When I tell people about my dreams, a common follow-up question I get is typically, “Do you do drugs?”
While I am not a drug user in any way, I don’t often tell people about my dreams because they are fairly vivid and wacky, and well, I never seem to be able to explain them out loud the way they looked and felt, so I just end up sounding like a complete and total weirdo.
The dreams I treasure the most are still in my head. I’ve dreamed that I’ve been able to fly and leap over buildings, and have felt the wind on my face. I’ve stood on the edge of a colorful and mysterious canyon in the middle of the wilderness watching deep blue thunderclouds billow toward me. I’ve seen rainbow colored animals that don’t exist. And no, I really do not do drugs.
When I dream about commonplace things, like going to work, or some meeting, I know that something is wrong. I’m usually over-tired, stressed out, or too close to the surface of my waking life.
Last week I had a truly beautiful dream that I can’t get out of my head. I’ll attempt to describe it here in a way that makes sense. However, describing dreams is difficult, so I am well aware that this could be a failed experiment.
I was looking down at the earth from space, and night was falling. But as I looked I realized that the universe was two-dimensional. It was as if every star in the universe had been compressed onto a single plane, a single transparent sheet of rounded glass that encircled the earth. The surface of the transparent universe was invisible, but solid, with the stars embedded in it, sparkling like small diamonds. You could see the curving round earth below, through the glassy sphere.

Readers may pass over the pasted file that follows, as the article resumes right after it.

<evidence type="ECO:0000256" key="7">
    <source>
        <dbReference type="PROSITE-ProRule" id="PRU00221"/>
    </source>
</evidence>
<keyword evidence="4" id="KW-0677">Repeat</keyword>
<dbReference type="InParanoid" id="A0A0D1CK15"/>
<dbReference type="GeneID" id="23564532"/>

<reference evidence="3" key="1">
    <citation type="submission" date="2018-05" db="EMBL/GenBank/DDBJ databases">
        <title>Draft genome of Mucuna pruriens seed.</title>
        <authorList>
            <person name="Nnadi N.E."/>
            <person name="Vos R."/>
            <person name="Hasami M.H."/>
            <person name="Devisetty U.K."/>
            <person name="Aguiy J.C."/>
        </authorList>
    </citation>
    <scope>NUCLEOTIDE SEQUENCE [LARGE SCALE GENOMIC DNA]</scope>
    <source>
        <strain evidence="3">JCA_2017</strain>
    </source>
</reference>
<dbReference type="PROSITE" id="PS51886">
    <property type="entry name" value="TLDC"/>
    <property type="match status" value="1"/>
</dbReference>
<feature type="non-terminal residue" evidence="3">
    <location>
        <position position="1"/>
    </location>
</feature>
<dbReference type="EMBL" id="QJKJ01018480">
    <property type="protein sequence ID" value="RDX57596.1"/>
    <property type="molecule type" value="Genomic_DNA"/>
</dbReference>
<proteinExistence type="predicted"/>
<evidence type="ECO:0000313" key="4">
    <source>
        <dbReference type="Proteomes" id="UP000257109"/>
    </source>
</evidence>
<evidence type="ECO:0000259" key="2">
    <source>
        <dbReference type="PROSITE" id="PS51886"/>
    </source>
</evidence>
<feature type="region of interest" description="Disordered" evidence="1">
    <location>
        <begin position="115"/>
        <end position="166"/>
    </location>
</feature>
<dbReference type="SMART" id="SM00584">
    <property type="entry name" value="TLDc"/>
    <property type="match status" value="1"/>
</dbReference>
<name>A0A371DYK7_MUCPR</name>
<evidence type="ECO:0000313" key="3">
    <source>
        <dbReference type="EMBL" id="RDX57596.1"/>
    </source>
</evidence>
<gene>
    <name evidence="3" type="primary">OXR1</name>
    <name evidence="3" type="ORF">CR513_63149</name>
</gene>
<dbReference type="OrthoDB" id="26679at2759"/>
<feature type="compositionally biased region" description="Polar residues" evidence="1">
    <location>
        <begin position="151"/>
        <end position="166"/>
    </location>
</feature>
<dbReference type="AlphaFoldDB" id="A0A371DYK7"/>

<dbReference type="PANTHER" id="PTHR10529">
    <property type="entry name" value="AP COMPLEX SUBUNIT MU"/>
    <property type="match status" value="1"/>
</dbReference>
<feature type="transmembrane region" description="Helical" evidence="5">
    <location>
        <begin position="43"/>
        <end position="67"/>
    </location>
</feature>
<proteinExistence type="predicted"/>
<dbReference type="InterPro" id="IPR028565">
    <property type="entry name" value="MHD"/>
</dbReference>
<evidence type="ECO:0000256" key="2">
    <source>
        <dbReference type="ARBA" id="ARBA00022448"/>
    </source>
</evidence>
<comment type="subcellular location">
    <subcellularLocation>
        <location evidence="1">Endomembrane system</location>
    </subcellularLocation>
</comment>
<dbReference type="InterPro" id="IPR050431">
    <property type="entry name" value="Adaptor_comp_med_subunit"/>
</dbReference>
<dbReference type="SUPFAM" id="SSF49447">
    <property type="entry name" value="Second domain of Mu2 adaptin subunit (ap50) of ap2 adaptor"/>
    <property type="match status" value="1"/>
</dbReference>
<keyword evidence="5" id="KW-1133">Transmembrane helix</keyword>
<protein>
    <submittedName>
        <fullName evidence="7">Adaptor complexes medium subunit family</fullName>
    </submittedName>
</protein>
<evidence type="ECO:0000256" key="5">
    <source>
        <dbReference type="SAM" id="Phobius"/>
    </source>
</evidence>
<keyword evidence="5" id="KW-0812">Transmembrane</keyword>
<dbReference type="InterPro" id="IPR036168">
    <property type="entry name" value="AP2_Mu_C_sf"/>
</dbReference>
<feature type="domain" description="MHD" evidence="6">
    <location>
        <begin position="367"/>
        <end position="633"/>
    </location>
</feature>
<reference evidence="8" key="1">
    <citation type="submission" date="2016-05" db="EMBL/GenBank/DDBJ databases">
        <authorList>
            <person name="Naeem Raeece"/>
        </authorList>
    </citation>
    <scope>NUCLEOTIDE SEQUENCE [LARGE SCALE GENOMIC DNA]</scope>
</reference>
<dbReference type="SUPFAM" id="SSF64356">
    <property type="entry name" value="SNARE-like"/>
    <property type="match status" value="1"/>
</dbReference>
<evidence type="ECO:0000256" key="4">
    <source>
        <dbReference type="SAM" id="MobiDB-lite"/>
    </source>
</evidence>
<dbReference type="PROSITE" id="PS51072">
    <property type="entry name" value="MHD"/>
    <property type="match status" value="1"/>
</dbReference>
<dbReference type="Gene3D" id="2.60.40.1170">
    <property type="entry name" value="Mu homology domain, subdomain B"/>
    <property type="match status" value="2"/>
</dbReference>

A man walked out onto this invisible solid sky, as if walking on water. I didn’t get a good look at him in order to describe him, but he didn’t look unusual. In his hand he had an invisible blanket made of the same material as the sky. You knew it was there because you could see the twinkling embedded diamond stars in it, rippling in the invisible fabric. He stopped, took the blanket, and spread it into the air before him, shaking out the ripples and letting it fall onto the surface of the sky. It blended immediately into the sky so that it was impossible to tell where the blanket ended and the sky began.